Two guard dogs that protected Prince William on RAF duty are destroyed days after he quits because they couldn’t be redeployed or re-homed
- Prince left his role as a search and rescue pilot in North Wales last week
- Within days of his last shift, his two guard dogs were destroyed on Friday
- MoD said Belgian shepherd Brus had ‘come to the end of his work life’ while German shepherd Blade couldn’t be reassigned to other duties
Two guard dogs that protected Prince William as he worked for the RAF have been destroyed within days of his final shift.
Brus, a Belgian shepherd, and Blade, a German shepherd, were put down after the prince left his role as a search and rescue pilot in North Wales.
The dogs were destroyed on Friday after air force bosses decided they could not be redeployed or placed with a family.
The Ministry of Defence said Brus, aged seven and a half, ‘had come to the end of his work life’ while Blade, nine and a half, could not be reassigned to other duties due to ‘a record of veterinary and behavioural issues’.
The Duke of Cambridge finished his last shift at the RAF Valley in Anglesey last Tuesday.
It is believed that the two dogs were put down on Friday – but last night the MoD said the timing was ‘entirely coincidental’.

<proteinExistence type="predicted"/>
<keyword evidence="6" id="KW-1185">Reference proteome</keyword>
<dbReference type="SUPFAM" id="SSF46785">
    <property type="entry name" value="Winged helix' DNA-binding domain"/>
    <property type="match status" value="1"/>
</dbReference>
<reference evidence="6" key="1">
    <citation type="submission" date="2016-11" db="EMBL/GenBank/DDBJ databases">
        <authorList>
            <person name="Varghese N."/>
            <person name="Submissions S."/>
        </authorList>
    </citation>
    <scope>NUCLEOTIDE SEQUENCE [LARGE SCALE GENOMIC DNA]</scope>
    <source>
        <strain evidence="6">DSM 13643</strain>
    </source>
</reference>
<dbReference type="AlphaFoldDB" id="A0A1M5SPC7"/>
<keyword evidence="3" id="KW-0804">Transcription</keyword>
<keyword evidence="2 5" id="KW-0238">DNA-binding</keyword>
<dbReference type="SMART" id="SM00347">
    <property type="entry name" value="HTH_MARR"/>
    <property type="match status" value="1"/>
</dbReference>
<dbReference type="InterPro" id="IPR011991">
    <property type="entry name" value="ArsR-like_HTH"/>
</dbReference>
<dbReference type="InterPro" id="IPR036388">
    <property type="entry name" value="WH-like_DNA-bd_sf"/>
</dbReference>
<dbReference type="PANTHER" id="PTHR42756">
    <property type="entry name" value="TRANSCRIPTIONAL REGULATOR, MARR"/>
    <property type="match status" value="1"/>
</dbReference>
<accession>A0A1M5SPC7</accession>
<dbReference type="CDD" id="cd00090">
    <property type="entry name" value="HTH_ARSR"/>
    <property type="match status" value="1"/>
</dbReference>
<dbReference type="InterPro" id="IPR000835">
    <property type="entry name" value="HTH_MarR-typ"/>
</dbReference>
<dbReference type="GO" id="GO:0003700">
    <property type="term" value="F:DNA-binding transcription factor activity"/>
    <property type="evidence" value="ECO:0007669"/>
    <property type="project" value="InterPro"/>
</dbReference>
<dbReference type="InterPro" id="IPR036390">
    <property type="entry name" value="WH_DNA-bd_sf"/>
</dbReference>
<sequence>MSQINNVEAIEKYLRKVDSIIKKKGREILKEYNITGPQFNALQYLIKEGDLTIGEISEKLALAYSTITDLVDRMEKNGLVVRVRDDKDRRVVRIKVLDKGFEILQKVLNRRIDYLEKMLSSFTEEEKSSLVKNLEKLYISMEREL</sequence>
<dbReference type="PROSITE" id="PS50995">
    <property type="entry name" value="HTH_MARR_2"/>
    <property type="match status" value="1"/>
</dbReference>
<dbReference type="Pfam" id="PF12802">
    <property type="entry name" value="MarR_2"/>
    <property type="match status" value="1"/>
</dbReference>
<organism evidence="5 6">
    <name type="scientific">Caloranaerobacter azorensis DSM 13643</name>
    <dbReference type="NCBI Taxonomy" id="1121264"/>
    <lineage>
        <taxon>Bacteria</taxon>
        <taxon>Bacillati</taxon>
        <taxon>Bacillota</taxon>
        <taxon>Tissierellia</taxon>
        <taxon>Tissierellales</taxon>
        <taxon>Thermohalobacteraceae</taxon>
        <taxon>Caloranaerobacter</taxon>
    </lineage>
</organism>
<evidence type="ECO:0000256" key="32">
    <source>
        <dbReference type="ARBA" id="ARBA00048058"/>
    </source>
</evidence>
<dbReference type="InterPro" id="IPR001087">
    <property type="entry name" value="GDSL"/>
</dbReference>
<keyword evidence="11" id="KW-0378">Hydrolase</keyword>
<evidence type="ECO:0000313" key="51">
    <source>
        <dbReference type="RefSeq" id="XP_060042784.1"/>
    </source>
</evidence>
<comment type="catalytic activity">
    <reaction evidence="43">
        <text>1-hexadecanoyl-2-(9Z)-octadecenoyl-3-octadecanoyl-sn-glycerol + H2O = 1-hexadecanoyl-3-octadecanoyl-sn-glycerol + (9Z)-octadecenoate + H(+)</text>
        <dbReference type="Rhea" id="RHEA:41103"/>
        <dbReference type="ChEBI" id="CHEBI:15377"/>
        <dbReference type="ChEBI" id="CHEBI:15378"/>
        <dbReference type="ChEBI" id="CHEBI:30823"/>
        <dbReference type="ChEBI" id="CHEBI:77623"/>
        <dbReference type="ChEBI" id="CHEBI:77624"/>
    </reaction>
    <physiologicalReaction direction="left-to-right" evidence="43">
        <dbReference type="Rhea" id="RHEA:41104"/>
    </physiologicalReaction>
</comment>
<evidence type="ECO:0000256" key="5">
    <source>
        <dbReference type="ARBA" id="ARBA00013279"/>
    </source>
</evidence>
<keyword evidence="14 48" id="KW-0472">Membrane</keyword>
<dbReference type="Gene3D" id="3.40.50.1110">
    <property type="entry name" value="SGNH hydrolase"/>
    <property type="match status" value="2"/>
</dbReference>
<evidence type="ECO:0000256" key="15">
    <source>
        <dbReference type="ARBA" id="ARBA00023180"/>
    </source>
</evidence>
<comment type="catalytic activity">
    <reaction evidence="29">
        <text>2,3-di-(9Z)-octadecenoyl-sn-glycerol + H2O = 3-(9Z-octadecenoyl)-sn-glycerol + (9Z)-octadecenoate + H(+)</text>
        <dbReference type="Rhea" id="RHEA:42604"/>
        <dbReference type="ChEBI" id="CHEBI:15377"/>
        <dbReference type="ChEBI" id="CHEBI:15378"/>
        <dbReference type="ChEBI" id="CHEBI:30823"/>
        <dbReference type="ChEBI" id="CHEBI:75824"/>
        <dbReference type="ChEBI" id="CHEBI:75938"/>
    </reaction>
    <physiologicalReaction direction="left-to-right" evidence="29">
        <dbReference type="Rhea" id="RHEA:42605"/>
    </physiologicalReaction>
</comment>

A spokesman stressed that the prince did not work with the dogs, which were used to provide extra security at the base.
‘The department’s policy is to re-home all military working dogs at the end of their service life wherever practicable,’ he said.
‘Regrettably, however, there are occasions when they have to be put down.
'This action is only ever taken as a last resort. Unfortunately in this case the dogs were unsuitable for re-homing or alternative duties and so sadly, for the animal’s welfare, they had to be put down.’
An RAF source said: ‘To be clear they were RAF Valley security patrol dogs, not sole protection for Prince William. The timing of their sad demise is purely coincidental.
'These dogs had played an invaluable role offering security to our personnel over many years and were much loved by their handlers, who had an extremely strong bond with them.
‘Sadly these dogs had a record of veterinary and behavioural issues which meant that they could not be reassigned to other duties and they were too aggressive to be kept at home.’
A spokesman for the prince declined to comment.